This article is part of an ongoing Second Hand Challenge series during the month of September.
Some might argue you should wash all clothes, new or second hand, before wearing them. I never did this with new clothes because first and foremost, I'm lazy and second, there was a certain excitement to wearing new clothes all crisp from the store (although it is probably the function of some dreadful chemical). Well-loved second hand clothes will likely not be crisply pressed but may suffer from maladies best avoided.
Due diligence with your senses will help you avoid stinky, stained, or otherwise undesirable items. However, it's always best to clean your second hand items right away, and especially before wearing. There is a small amount of risk in buying second hand, but I'm confident that care and caution is all you need to reap all the benefits of second hand without any of the risks. I've never had any problems in 20 plus years of thrifting.
What To Do
In a recent Guardian article, Madeleine Somerville observes, "when you’re rifling through racks of secondhand clothing, you can see exactly how a garment holds up to repeated washes and wears." Before you purchase a second hand item, be sure to check it for wear, fabric composition, and washing instructions. Many items that recommend dry cleaning can actually be hand washed. Some people include silk in their hand washing lists, but I have never had good luck in that area. I now think long and hard before I purchase silk items which are both easily stained and high maintenance. Things rarely cleaned like winter coats are still good buys, but should be dry cleaned or steamed right away after purchase. Very delicate or especially vintage items may need to be cleaned by a specialist, or at least a dry cleaner you trust. Machine or hand wash all other items in hot water, if possible, or seal in a plastic bag and place in the freezer for a week to kill any possible pests.
What To Use
Even though you want a thorough clean, that doesn't mean you have to use a harsh detergent — the hot water will do that dirty work. Keep the whole production zero waste by using soap nuts, a berry shell from the Sapindus mukorossi tree that contains saponin. Saponin is a natural cleanser that works as a surfactant by breaking the surface tension of the water, penetrating the fibers, and lifting stains from the fabric. The dirt is then rinsed away in the water.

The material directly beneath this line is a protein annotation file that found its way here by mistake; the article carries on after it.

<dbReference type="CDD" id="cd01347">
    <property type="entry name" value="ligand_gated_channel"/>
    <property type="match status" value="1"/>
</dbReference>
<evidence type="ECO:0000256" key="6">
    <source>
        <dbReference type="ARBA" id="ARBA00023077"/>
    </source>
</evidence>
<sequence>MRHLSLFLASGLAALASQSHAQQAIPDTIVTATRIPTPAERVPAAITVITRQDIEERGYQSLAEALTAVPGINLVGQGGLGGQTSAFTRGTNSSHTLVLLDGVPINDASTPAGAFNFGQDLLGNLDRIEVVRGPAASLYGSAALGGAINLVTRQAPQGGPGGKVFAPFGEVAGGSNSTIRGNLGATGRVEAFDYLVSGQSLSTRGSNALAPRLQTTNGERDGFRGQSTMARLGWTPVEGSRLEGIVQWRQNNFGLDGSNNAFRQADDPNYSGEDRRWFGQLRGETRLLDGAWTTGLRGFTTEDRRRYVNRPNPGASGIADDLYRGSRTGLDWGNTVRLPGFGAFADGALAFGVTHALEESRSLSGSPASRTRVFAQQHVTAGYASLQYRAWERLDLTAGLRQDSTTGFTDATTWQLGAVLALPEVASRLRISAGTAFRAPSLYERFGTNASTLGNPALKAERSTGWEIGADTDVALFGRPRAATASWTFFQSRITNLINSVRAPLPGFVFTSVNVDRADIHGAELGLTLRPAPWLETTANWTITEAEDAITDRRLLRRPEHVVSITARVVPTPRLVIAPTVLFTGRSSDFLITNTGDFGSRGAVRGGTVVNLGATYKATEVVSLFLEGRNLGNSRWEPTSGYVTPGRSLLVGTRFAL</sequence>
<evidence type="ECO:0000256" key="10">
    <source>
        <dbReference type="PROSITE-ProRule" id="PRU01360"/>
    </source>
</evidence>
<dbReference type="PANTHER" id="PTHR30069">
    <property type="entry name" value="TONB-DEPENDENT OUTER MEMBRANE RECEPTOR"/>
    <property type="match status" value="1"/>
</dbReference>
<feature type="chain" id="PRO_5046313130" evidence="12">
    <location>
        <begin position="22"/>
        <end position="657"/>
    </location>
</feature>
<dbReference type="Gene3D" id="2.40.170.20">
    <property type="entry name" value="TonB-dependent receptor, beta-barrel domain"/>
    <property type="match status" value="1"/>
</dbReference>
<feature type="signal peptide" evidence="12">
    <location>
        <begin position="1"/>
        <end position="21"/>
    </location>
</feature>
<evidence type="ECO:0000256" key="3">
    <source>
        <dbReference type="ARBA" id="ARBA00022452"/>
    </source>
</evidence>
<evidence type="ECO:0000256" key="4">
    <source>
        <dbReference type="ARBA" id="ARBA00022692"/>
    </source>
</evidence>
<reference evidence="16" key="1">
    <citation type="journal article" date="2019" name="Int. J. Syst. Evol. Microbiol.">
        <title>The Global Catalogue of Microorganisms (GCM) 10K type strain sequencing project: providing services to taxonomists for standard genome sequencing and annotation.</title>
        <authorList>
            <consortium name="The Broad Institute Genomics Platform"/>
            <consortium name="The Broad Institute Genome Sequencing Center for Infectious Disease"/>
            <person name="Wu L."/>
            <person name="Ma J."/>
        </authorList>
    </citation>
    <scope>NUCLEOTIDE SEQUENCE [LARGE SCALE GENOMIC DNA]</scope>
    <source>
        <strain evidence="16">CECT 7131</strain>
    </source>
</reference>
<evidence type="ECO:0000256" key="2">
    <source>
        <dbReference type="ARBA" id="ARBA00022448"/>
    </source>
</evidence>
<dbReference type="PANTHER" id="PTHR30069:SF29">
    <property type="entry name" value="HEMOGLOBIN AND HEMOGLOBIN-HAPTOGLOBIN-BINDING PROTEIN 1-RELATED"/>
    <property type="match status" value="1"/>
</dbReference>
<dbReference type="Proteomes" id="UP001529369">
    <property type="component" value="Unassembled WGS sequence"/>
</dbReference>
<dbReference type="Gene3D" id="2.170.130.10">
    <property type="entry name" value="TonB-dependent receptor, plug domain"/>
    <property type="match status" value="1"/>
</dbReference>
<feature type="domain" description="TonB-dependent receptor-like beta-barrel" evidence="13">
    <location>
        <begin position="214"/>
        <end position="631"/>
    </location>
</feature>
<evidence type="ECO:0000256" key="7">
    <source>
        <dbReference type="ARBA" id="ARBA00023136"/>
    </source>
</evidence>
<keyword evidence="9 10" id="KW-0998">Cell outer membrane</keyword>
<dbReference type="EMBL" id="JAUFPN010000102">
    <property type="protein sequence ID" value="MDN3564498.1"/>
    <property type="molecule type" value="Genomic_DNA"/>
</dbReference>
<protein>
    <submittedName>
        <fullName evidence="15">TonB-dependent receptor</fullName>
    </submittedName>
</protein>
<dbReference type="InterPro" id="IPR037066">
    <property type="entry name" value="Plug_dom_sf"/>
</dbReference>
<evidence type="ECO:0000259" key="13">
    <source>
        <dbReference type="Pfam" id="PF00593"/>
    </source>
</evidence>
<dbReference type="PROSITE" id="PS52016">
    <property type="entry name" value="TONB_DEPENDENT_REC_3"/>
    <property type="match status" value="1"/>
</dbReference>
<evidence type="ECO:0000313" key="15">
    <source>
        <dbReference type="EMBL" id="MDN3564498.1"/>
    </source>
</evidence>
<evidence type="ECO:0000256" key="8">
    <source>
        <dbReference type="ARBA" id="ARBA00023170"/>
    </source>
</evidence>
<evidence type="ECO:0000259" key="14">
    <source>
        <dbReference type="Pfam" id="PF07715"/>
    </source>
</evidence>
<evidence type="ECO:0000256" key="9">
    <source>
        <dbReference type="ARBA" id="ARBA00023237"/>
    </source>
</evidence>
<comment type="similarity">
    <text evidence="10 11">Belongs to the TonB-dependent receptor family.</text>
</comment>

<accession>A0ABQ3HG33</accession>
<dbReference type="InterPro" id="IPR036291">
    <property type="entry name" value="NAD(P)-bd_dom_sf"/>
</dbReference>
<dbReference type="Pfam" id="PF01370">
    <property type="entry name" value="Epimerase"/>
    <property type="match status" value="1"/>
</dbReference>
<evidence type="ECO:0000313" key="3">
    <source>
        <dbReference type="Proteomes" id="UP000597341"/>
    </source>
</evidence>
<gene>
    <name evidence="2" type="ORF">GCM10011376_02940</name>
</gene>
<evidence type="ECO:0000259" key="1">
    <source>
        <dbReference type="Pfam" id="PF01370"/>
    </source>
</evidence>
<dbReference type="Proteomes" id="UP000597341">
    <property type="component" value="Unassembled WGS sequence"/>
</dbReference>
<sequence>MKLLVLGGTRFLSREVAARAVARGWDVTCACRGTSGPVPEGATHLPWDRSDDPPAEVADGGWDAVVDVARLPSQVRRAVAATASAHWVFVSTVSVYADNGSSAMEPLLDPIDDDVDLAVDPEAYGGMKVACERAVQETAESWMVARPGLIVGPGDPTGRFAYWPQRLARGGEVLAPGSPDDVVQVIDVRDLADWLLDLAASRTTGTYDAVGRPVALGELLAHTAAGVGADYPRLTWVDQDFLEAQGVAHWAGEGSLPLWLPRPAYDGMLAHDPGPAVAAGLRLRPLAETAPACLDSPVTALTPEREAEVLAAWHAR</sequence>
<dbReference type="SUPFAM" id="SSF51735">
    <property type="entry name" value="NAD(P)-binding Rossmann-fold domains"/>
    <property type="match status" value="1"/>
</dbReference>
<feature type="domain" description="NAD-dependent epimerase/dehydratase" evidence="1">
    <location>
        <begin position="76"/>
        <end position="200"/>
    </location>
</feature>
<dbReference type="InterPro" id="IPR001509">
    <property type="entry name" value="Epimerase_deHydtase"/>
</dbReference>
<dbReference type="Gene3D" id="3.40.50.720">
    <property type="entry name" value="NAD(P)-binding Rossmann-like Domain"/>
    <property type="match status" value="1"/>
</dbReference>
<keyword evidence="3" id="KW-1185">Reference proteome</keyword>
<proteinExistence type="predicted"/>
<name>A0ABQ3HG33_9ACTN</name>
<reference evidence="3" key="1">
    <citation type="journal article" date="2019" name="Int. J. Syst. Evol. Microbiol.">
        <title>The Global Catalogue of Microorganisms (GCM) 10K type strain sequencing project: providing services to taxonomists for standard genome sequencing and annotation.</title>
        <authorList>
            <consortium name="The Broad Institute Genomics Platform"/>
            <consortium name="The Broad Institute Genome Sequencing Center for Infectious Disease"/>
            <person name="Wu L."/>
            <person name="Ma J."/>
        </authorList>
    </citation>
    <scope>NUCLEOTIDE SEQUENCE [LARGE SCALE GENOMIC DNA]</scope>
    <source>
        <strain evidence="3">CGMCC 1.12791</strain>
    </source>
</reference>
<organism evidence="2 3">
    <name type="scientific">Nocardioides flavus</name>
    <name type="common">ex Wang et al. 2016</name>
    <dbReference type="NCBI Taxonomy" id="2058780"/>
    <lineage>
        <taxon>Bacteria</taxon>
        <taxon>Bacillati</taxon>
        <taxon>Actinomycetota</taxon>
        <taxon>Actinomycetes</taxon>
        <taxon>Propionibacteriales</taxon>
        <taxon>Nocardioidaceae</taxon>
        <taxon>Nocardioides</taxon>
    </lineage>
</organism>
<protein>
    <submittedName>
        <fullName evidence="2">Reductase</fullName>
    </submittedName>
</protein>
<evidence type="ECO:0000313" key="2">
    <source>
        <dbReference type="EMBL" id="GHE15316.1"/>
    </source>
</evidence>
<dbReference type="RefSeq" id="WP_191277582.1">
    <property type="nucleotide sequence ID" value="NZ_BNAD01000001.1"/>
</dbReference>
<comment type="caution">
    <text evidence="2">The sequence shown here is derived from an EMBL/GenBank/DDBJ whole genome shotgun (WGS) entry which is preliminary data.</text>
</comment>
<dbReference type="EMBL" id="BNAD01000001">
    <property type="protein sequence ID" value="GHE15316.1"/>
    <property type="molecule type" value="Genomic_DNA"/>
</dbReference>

Eco Nuts uses soap nuts that grow wild in the Himalayan regions of Nepal where they are also wild-harvested, meaning gathered from trees grown without any kind of chemicals, fertilizers, or pesticides. Saponin repels insects so no pesticides are needed and the trees naturally love poor, uncultivated soil. The soap nuts are sent to the US for packaging which allows them to eliminate individualized plastic wrapping otherwise required by customs. In addition, Eco Nuts are certified USDA Organic by Oregon Tilth.
Eco Nuts come with three little reusable wash bags, instructions, and enough soap nuts for approximately 360 loads. Unlike chemical detergents, soap nuts are gentle on both clothes and skin. Using Eco Nuts will extend the overall life of your clothes, as will washing less often.
I live in an apartment without roof access, so I hang my wet clothes to dry in the shower. If you have access to a roof or backyard, by all means hang your clothes in the fresh air to dry! This old-school activity will save energy, burn calories, and infuse your clothes with that unbeatable fresh air scent.
- When second hand shopping, using your senses will help you avoid stinky, stained, or otherwise undesirable items.
- Wash second hand items right away.
- Use hot water, if possible, and a gentle, zero waste cleanser like Eco Nuts.
- Dry clean items like winter coats or those made from delicate fabrics like silk.
- If you can't do #3 or #4, put the item in a plastic bag and into the freezer for a week.
- Dry your clean clothes outside the old-fashioned way to save energy.
- Show off your fresh second hand score with us on Instagram under #ethicalwritersco.